The Oklahoma Commission for Human Services has offered the job of director of the Oklahoma Department of Human Services to retired Tennessee DHS Deputy Commissioner Ed Lake.
Lake has not yet accepted the job offer; he told commissioners he would talk to his wife and get back to them. The commission offered him a salary of $185,000 a year, plus a $5,000 signing bonus if he stays on the job for at least one year.
Commissioners announced last month they had narrowed their list of director candidates to Lake after a lengthy search.
Lake was expected to talk with the governor before going through a final closed-session interview with DHS commissioners.
The governor's approval of Lake has been deemed critical by DHS commissioners because Oklahomans will vote in November on a proposal to abolish the nine-member DHS Commission and replace it with a group of four advisory panels, with the director to be appointed by the governor.
Commission Chairman Wes Lane had said the commission would like to appoint someone the governor will want to retain if the state question is approved. He said continuity is critical to the agency as it goes through a series of reforms as part of a court-approved settlement of a Tulsa class-action lawsuit that helped focus public attention on the deaths and abuse of children in state custody.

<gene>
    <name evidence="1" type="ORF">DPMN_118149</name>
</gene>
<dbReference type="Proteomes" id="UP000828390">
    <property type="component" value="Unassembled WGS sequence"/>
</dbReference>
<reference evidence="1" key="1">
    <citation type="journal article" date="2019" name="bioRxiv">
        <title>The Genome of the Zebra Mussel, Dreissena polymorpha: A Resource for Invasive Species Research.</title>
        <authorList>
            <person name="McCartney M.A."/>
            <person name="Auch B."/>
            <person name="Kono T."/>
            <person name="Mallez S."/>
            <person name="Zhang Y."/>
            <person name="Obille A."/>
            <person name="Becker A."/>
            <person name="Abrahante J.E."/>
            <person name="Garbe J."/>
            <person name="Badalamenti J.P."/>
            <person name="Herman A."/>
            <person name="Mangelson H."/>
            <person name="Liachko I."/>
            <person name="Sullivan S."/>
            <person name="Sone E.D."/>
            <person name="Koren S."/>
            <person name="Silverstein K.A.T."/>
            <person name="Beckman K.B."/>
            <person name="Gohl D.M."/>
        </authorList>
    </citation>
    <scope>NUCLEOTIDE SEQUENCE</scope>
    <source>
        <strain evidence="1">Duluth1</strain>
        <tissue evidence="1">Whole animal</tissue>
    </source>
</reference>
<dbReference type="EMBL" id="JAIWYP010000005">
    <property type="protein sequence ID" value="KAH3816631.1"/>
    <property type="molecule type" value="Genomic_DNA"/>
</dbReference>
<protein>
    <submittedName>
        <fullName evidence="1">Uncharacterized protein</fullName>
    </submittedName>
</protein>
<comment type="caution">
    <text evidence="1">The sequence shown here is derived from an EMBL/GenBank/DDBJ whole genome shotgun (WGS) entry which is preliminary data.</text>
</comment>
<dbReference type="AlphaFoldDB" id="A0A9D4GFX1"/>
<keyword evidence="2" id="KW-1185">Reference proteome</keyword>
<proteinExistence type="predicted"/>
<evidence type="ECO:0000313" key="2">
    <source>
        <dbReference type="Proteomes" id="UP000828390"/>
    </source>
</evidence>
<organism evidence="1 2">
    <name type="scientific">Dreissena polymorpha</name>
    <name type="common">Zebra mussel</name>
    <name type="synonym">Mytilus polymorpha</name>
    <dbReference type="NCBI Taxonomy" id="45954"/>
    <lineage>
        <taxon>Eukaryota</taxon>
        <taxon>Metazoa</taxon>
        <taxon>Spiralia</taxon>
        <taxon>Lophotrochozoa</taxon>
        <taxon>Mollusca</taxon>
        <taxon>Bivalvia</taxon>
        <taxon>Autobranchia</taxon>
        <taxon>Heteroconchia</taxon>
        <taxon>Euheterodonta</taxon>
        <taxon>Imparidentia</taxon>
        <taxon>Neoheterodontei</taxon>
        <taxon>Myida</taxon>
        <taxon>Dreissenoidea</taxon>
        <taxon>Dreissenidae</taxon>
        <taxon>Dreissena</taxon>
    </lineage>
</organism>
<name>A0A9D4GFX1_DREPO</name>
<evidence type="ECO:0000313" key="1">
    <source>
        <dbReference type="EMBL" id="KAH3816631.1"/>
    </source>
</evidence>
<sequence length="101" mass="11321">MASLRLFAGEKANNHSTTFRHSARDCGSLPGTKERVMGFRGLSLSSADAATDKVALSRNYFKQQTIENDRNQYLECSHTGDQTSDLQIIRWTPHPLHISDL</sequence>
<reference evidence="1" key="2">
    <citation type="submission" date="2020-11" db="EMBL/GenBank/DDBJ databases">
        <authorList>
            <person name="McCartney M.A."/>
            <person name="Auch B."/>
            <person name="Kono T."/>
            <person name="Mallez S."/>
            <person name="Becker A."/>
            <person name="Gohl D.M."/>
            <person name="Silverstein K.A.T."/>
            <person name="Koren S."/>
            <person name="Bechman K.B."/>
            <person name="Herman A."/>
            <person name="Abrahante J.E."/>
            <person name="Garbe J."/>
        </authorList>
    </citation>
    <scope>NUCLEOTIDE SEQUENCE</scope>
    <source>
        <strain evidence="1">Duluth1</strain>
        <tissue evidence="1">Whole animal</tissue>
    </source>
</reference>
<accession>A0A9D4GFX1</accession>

Lake worked 39 years for the Tennessee Department of Human Services — starting out as a front-line worker and working his way up to deputy commissioner — before retiring in February 2011.
Gordon Bonnyman Jr., executive director of the Tennessee Justice Center, described Lake as a “great guy” and “very able administrator” during a May interview with The Oklahoman.
Bonnyman said Lake distinguished himself when Tennessee experienced massive flooding two years ago.
“He just moved heaven and earth to get emergency food stamp … benefits out to people who had no previous experience with that whole set of benefits. He got out there in a way that respected their dignity and made it very accessible in circumstances in which much of the infrastructure was in shreds.”
Commissioners have been searching for a successor to Howard Hendrick, who resigned as Oklahoma's DHS director this year after spending 13 years as head of Oklahoma's largest state agency.